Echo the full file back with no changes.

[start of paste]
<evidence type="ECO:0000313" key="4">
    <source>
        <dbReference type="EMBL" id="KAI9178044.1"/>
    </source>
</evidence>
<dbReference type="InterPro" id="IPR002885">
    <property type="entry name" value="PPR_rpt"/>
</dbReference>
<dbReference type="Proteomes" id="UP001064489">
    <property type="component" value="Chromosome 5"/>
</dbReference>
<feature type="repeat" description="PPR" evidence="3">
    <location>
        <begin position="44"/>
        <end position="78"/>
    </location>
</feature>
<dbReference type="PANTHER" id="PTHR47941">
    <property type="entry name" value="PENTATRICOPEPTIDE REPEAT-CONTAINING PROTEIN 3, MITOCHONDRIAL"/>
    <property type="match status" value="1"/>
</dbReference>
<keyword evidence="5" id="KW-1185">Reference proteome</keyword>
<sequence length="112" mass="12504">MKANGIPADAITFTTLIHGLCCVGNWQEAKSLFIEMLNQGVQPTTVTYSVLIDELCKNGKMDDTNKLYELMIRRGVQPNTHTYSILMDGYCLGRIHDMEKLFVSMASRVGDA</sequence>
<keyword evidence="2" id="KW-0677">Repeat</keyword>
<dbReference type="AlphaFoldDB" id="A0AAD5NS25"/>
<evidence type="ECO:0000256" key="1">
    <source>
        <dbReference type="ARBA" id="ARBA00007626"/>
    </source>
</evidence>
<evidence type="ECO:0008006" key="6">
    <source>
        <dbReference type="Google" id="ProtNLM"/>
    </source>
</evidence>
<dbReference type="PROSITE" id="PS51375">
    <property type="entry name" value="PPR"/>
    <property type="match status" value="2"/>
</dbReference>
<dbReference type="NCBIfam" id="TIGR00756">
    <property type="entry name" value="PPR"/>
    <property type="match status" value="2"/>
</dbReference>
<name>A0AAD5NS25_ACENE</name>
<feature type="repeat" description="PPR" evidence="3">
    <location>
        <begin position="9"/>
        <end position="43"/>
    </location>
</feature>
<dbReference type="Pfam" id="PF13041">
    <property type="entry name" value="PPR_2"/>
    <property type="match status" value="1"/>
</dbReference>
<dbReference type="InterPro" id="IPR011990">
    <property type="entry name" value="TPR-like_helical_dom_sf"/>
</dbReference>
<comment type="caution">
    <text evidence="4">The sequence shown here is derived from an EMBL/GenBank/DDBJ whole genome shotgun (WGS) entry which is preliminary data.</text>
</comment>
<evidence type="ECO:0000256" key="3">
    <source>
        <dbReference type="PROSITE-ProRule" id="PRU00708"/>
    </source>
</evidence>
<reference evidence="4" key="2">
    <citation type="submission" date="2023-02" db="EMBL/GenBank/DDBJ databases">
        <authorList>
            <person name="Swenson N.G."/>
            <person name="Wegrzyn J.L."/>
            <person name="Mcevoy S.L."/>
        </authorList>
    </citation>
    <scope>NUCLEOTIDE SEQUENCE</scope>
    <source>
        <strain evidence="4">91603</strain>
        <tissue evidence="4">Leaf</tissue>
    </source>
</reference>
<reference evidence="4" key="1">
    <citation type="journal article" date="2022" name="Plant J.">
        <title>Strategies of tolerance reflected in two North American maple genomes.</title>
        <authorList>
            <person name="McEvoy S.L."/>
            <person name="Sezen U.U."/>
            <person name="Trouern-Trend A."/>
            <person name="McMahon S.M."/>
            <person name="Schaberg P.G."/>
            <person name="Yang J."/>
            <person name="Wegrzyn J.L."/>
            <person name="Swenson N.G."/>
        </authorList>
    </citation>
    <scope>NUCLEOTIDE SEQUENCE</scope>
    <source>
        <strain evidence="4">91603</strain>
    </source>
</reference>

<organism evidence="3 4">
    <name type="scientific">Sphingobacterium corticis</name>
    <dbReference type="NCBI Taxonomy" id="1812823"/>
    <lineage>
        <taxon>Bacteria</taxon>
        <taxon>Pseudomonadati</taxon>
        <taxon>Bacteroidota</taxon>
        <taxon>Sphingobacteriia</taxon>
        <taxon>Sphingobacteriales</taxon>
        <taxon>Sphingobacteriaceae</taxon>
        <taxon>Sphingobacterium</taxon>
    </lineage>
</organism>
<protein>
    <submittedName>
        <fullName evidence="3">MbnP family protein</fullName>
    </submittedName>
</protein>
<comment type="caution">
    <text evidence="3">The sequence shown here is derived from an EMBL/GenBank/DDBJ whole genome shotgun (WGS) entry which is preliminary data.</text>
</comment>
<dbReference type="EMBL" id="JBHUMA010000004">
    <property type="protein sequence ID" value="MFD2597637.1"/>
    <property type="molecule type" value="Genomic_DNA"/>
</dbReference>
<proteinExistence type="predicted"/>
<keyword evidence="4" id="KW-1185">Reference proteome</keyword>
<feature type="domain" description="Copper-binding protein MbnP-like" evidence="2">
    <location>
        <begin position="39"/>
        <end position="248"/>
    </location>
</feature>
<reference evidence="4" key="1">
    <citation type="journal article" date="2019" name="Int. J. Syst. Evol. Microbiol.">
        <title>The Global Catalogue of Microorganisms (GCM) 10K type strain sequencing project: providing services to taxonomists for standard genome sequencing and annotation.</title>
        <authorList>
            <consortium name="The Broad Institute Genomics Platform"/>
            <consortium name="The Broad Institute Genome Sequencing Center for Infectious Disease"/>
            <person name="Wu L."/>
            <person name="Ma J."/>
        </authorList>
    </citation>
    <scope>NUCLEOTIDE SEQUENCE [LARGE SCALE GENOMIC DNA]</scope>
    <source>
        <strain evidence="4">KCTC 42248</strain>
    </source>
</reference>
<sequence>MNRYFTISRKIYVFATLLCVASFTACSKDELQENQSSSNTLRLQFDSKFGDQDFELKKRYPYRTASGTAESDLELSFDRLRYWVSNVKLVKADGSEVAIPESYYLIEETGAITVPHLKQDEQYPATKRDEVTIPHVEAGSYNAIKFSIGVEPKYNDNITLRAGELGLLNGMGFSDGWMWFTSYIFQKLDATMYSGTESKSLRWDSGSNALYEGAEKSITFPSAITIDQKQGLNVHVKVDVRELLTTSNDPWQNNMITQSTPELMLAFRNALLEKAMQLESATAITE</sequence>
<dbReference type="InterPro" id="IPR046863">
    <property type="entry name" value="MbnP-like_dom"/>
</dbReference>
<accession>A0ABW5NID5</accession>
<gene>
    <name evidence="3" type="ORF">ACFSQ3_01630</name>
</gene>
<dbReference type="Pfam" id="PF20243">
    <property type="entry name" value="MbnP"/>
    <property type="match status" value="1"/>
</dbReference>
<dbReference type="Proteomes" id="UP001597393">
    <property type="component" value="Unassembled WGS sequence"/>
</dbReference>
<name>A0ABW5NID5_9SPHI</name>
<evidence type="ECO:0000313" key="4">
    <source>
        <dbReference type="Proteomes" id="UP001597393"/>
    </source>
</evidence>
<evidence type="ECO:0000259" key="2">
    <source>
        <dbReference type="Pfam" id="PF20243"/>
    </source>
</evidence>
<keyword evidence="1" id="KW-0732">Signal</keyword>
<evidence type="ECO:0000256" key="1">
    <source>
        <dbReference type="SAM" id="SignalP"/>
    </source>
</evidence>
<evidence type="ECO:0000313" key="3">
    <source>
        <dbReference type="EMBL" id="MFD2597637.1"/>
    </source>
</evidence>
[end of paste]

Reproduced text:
<evidence type="ECO:0000313" key="4">
    <source>
        <dbReference type="EMBL" id="KAI9178044.1"/>
    </source>
</evidence>
<dbReference type="InterPro" id="IPR002885">
    <property type="entry name" value="PPR_rpt"/>
</dbReference>
<dbReference type="Proteomes" id="UP001064489">
    <property type="component" value="Chromosome 5"/>
</dbReference>
<feature type="repeat" description="PPR" evidence="3">
    <location>
        <begin position="44"/>
        <end position="78"/>
    </location>
</feature>
<dbReference type="PANTHER" id="PTHR47941">
    <property type="entry name" value="PENTATRICOPEPTIDE REPEAT-CONTAINING PROTEIN 3, MITOCHONDRIAL"/>
    <property type="match status" value="1"/>
</dbReference>
<keyword evidence="5" id="KW-1185">Reference proteome</keyword>
<sequence length="112" mass="12504">MKANGIPADAITFTTLIHGLCCVGNWQEAKSLFIEMLNQGVQPTTVTYSVLIDELCKNGKMDDTNKLYELMIRRGVQPNTHTYSILMDGYCLGRIHDMEKLFVSMASRVGDA</sequence>
<keyword evidence="2" id="KW-0677">Repeat</keyword>
<dbReference type="AlphaFoldDB" id="A0AAD5NS25"/>
<evidence type="ECO:0000256" key="1">
    <source>
        <dbReference type="ARBA" id="ARBA00007626"/>
    </source>
</evidence>
<evidence type="ECO:0008006" key="6">
    <source>
        <dbReference type="Google" id="ProtNLM"/>
    </source>
</evidence>
<dbReference type="PROSITE" id="PS51375">
    <property type="entry name" value="PPR"/>
    <property type="match status" value="2"/>
</dbReference>
<dbReference type="NCBIfam" id="TIGR00756">
    <property type="entry name" value="PPR"/>
    <property type="match status" value="2"/>
</dbReference>
<name>A0AAD5NS25_ACENE</name>
<feature type="repeat" description="PPR" evidence="3">
    <location>
        <begin position="9"/>
        <end position="43"/>
    </location>
</feature>
<dbReference type="Pfam" id="PF13041">
    <property type="entry name" value="PPR_2"/>
    <property type="match status" value="1"/>
</dbReference>
<dbReference type="InterPro" id="IPR011990">
    <property type="entry name" value="TPR-like_helical_dom_sf"/>
</dbReference>
<comment type="caution">
    <text evidence="4">The sequence shown here is derived from an EMBL/GenBank/DDBJ whole genome shotgun (WGS) entry which is preliminary data.</text>
</comment>
<evidence type="ECO:0000256" key="3">
    <source>
        <dbReference type="PROSITE-ProRule" id="PRU00708"/>
    </source>
</evidence>
<reference evidence="4" key="2">
    <citation type="submission" date="2023-02" db="EMBL/GenBank/DDBJ databases">
        <authorList>
            <person name="Swenson N.G."/>
            <person name="Wegrzyn J.L."/>
            <person name="Mcevoy S.L."/>
        </authorList>
    </citation>
    <scope>NUCLEOTIDE SEQUENCE</scope>
    <source>
        <strain evidence="4">91603</strain>
        <tissue evidence="4">Leaf</tissue>
    </source>
</reference>
<reference evidence="4" key="1">
    <citation type="journal article" date="2022" name="Plant J.">
        <title>Strategies of tolerance reflected in two North American maple genomes.</title>
        <authorList>
            <person name="McEvoy S.L."/>
            <person name="Sezen U.U."/>
            <person name="Trouern-Trend A."/>
            <person name="McMahon S.M."/>
            <person name="Schaberg P.G."/>
            <person name="Yang J."/>
            <person name="Wegrzyn J.L."/>
            <person name="Swenson N.G."/>
        </authorList>
    </citation>
    <scope>NUCLEOTIDE SEQUENCE</scope>
    <source>
        <strain evidence="4">91603</strain>
    </source>
</reference>

<organism evidence="3 4">
    <name type="scientific">Sphingobacterium corticis</name>
    <dbReference type="NCBI Taxonomy" id="1812823"/>
    <lineage>
        <taxon>Bacteria</taxon>
        <taxon>Pseudomonadati</taxon>
        <taxon>Bacteroidota</taxon>
        <taxon>Sphingobacteriia</taxon>
        <taxon>Sphingobacteriales</taxon>
        <taxon>Sphingobacteriaceae</taxon>
        <taxon>Sphingobacterium</taxon>
    </lineage>
</organism>
<protein>
    <submittedName>
        <fullName evidence="3">MbnP family protein</fullName>
    </submittedName>
</protein>
<comment type="caution">
    <text evidence="3">The sequence shown here is derived from an EMBL/GenBank/DDBJ whole genome shotgun (WGS) entry which is preliminary data.</text>
</comment>
<dbReference type="EMBL" id="JBHUMA010000004">
    <property type="protein sequence ID" value="MFD2597637.1"/>
    <property type="molecule type" value="Genomic_DNA"/>
</dbReference>
<proteinExistence type="predicted"/>
<keyword evidence="4" id="KW-1185">Reference proteome</keyword>
<feature type="domain" description="Copper-binding protein MbnP-like" evidence="2">
    <location>
        <begin position="39"/>
        <end position="248"/>
    </location>
</feature>
<reference evidence="4" key="1">
    <citation type="journal article" date="2019" name="Int. J. Syst. Evol. Microbiol.">
        <title>The Global Catalogue of Microorganisms (GCM) 10K type strain sequencing project: providing services to taxonomists for standard genome sequencing and annotation.</title>
        <authorList>
            <consortium name="The Broad Institute Genomics Platform"/>
            <consortium name="The Broad Institute Genome Sequencing Center for Infectious Disease"/>
            <person name="Wu L."/>
            <person name="Ma J."/>
        </authorList>
    </citation>
    <scope>NUCLEOTIDE SEQUENCE [LARGE SCALE GENOMIC DNA]</scope>
    <source>
        <strain evidence="4">KCTC 42248</strain>
    </source>
</reference>
<sequence>MNRYFTISRKIYVFATLLCVASFTACSKDELQENQSSSNTLRLQFDSKFGDQDFELKKRYPYRTASGTAESDLELSFDRLRYWVSNVKLVKADGSEVAIPESYYLIEETGAITVPHLKQDEQYPATKRDEVTIPHVEAGSYNAIKFSIGVEPKYNDNITLRAGELGLLNGMGFSDGWMWFTSYIFQKLDATMYSGTESKSLRWDSGSNALYEGAEKSITFPSAITIDQKQGLNVHVKVDVRELLTTSNDPWQNNMITQSTPELMLAFRNALLEKAMQLESATAITE</sequence>
<dbReference type="InterPro" id="IPR046863">
    <property type="entry name" value="MbnP-like_dom"/>
</dbReference>
<accession>A0ABW5NID5</accession>
<gene>
    <name evidence="3" type="ORF">ACFSQ3_01630</name>
</gene>
<dbReference type="Pfam" id="PF20243">
    <property type="entry name" value="MbnP"/>
    <property type="match status" value="1"/>
</dbReference>
<dbReference type="Proteomes" id="UP001597393">
    <property type="component" value="Unassembled WGS sequence"/>
</dbReference>
<name>A0ABW5NID5_9SPHI</name>
<evidence type="ECO:0000313" key="4">
    <source>
        <dbReference type="Proteomes" id="UP001597393"/>
    </source>
</evidence>
<evidence type="ECO:0000259" key="2">
    <source>
        <dbReference type="Pfam" id="PF20243"/>
    </source>
</evidence>
<keyword evidence="1" id="KW-0732">Signal</keyword>
<evidence type="ECO:0000256" key="1">
    <source>
        <dbReference type="SAM" id="SignalP"/>
    </source>
</evidence>
<evidence type="ECO:0000313" key="3">
    <source>
        <dbReference type="EMBL" id="MFD2597637.1"/>
    </source>
</evidence>